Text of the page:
Finding Her Middle Name


I scoured the bathroom looking for her middle name. Only: toilet paper, q-tips, toothpaste, boxes and boxes of pregnancy tests. No prescription bottles. I never forget middle names. You’ve looked through people’s things—especially here, in this private place. You’d do the same for someone you just met.

She invited me barhopping with her friends. Outside the sound bar, a guy from her entourage came out and put his arm around her and said something about Patron. We were introduced. He went back in and she said they met at a football party, but don’t worry I don’t like football. She told me she raced cars. Not blockbuster film illegal racing, but the kind in the dirt. She pretended to put on racing gloves with her cigarette arm when she said racing. Yet it was a more fluid motion, Hepburnesque with an elongated filter. She stubbed her cigarette on the trashcan’s rim. She looked over her shoulder into the bar window. I rubbed my cigarette between sidewalk slabs like writing in big letters on sand.

We ended up at her place, an apartment with furnishings out of a catalog that I would never own. Everything new and not our age. Clean: the vacuum’s tracks incised like initials carved in tree bark, the couch that no one sits on, for guests. Everything unopened, still sealed. I didn’t think we could ever be this careful.

The friends and I loitered until the point in the party where the host is uncomfortable, yet can’t tell anyone to leave. I stood next to my shoes, still-socked, a dumbass in the doorway. Arm-around-her guy told her they had to talk and they disappeared into her bedroom. They would be engaged next spring.

I took the elevator to the lobby. Quiet. A cherub should have been urinating in the still pool in the center. My only message from her months later: Hey! I’m in FL!!

His friend was there, waiting.

‘He always does this,’ he said.

The crossword puzzle on the glass table was finished; the comics weren’t funny. I parked a twenty-minute walk away. I wasn’t going to drive home through the snow, even sober. I had to know her bed.

—You make it home okay?

—Still in your lobby

—Want to stay here?

—What’s your room number?

I was in the doorway again and she told me I could take my shoes off. I sat on the couch that could fold out into a bed. She put her pajamas on, closed the bedroom door. Her sweatpants had writing on them. Earlier she had told me she wrote, even had a novel but who does that? so she went back to school for nursing to make real money.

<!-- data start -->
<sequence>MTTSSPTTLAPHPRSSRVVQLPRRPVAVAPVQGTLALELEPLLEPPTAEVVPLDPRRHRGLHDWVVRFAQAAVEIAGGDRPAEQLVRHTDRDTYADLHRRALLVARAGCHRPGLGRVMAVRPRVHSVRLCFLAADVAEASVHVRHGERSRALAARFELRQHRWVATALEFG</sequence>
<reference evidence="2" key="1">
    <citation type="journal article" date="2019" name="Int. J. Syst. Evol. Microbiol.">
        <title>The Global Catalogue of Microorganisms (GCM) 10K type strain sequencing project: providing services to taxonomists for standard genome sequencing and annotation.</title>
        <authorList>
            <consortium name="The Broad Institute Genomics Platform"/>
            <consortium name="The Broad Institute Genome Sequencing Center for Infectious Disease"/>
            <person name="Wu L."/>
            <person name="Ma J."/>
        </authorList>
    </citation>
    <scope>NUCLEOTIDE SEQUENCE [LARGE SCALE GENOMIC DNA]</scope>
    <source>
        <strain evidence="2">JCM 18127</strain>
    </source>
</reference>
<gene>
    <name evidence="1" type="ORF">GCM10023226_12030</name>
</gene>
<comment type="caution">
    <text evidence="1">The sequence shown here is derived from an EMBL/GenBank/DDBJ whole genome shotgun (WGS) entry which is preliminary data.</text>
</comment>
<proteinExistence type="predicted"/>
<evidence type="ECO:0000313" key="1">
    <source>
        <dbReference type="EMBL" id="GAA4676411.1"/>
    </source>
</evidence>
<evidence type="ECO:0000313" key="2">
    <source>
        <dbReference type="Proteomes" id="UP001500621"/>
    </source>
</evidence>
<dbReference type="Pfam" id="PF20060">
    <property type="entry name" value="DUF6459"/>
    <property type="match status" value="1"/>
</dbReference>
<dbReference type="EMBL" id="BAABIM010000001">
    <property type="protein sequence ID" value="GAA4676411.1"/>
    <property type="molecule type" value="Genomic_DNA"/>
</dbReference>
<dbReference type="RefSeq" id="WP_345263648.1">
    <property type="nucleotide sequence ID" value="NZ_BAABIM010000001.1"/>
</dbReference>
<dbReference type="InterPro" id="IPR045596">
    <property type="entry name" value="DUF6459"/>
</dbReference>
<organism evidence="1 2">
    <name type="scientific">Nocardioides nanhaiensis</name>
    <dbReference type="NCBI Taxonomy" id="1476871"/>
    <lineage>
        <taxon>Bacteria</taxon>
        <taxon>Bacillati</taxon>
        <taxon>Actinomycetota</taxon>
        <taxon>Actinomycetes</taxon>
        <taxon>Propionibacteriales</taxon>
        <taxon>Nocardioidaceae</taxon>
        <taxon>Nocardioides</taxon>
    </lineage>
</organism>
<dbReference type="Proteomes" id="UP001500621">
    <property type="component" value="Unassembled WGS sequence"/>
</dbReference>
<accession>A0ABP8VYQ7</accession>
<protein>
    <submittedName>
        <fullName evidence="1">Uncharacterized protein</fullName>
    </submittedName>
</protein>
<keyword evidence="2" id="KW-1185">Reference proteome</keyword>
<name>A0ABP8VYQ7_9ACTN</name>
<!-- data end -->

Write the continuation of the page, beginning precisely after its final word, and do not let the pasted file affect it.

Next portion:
‘You don’t have to wear all that.’

She pointed at my vest, shirt. I took them off like the doctor’s office and placed them on the ground folded, as neat as a geometry proof. We lay down and she told me we couldn’t kiss, only cuddle. Her TV looked as large as a drive-in screen. I have never been to a drive-in. It floated there like something on the cover of genre fiction, all vaguely void, reflective, like it should be controlling an indigenous space people. She held up two plastic cases:

‘Nature, or music?’

We did not kiss, like she promised. Our faces were close and I inhaled her breathing. We held each other. I heard lines from the show in and out of sleep. The narrator said that some animals wait at the mouths of caves to eat other animals. Mountain goats slip and die where they live. Their hooves aren’t good enough.

It was half-morning and gun-in-your-mouth obvious when she told me to leave and I stumbled over my clothes to the door. I thought of her middle name again. It was tucked in between the sugar and flour, the translucent orange bottle on the granite-topped kitchen island, subtle as a lighthouse. I found it when she was changing. I heard there’s this one guy who still throws messages in bottles, thousands of them. He has received replies. I wanted to break all the bottles, read every reply. But you can’t make the sounds of the ocean when it’s lying in pieces all around you. Some replies float and float and float and float.

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image – Charles Williams